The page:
Ilford Delta100 & Delta400: The Delta line is often recommended to beginning photographers because they produce very even shots and tend to be quite forgiving. In short, it's difficult to shoot a poorly exposed roll. Compared to other Ilford films, such as HP or FP (but certainly not PanF), the Delta line also tends to have noticeably finer grain (until you get up into the high speed range). While producing such even tones may be a god-send for beginners, the results often tend to be relatively flat. So what's the upside? The fact that it's hard to poorly expose a roll is the same reason why the film is forgiving when playing with the exposure. I'd say just about anything is fair game with these films except for very heavy overexposure. However, when it comes to the Delta 400 (as with any moderately fast film), too much pushing during development can bring out grain that you never even imagined could be present in Delta. You definitely have more leeway with the 100.

Fomapan 100: This is an interesting film. It's manufactured in the Czech Republic. You'll notice that the negatives tend to have a distinct blue tint to them, sort of like Plus-X. The tone is relatively even, if slightly on the contrasty side. The grain tends to hold up quite well to pushing and pulling, but overexposing can quickly send the contrast level too high. If you want lots and lots of contrast, i'd say Acros would probably be a better choice, but this is definitely an interesting film to play around with. Over-exposing and then pulling FPan (not to be confused with PanF) IMO can yield some relatively mediocre results. In sum: when working with this film, you should be doing more playing in the darkroom than with your shutter speed.

Anyway, that's all I'm gonna write for now. I'd love for anyone with something to say, to add on new film, add on to what i've already said, or even argue with some of the advice i just gave. The only thing I don't want is for this to turn into an argument about people's personal film preferences. It's supposed to be an informational resource, not a debate.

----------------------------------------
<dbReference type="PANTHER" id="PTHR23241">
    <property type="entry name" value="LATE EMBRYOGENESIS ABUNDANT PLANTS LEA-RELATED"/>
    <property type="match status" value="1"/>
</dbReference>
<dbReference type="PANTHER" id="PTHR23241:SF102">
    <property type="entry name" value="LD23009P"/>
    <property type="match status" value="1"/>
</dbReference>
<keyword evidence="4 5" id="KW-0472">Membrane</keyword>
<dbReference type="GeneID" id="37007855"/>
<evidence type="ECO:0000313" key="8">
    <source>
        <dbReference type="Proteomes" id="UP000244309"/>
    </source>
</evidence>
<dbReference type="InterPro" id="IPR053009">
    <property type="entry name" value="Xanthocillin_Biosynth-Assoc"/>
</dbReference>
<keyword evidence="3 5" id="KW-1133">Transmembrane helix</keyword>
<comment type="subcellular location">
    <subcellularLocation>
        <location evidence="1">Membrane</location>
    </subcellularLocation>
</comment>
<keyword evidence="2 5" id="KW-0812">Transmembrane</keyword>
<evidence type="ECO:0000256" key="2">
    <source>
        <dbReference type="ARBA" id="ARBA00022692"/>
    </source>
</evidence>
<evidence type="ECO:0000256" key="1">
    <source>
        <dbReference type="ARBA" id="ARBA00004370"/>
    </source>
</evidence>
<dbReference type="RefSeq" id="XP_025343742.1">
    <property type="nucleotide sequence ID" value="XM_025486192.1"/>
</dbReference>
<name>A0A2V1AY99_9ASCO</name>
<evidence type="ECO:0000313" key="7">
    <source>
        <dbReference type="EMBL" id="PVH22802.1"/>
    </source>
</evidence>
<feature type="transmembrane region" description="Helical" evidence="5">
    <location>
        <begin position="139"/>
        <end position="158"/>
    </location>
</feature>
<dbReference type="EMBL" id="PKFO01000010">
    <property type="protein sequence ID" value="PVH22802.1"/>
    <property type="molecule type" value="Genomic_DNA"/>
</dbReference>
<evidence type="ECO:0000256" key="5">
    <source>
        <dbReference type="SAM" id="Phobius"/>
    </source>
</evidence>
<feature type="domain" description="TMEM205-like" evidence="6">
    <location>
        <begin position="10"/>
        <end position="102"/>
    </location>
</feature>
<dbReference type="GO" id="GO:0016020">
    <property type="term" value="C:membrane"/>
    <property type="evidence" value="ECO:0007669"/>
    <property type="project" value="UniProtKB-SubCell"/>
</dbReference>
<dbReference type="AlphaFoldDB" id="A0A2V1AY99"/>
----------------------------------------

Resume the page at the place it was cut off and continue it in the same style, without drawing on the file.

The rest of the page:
I've been experimenting with Ilford FP4+. I use a handheld spot meter which I set to EI 125 (the box speed for that film) and then in normal conditions (say 5 stops of contrast in the scene) I'll meter the deepest shadow where I need some detail to appear and shoot at one stop less than that reading. This is one stop more than the classic Zone System method, but I find that at two stops less I'm beginning to lose a bit more shadow information than I would like. Developed normally this gives a full range of tones from shadow to highlight.

I have done film tests with under and over development, but haven't really used that in the real world. In theory if you have a low contrast scene (three stops and under) that you want to extend then you under expose and over develop. So, you would expose the shadows at two stops under the meter reading and then develop by 20% or 30% more than Ilford's recommendation. I've got to go to a meeting now, so I'll edit this later and add some more information.
It's good to hear other people's experiences, so keep posting, but...

The problem with relying on other people's film tests is that there are so many variables. There are variables in the cameras, the meters, the techniques, the chems, processing method, temps, times, etc..., let alone different opinions as to what looks good. All of these things can add up to big differences from photographer to photographer.

Some links with info: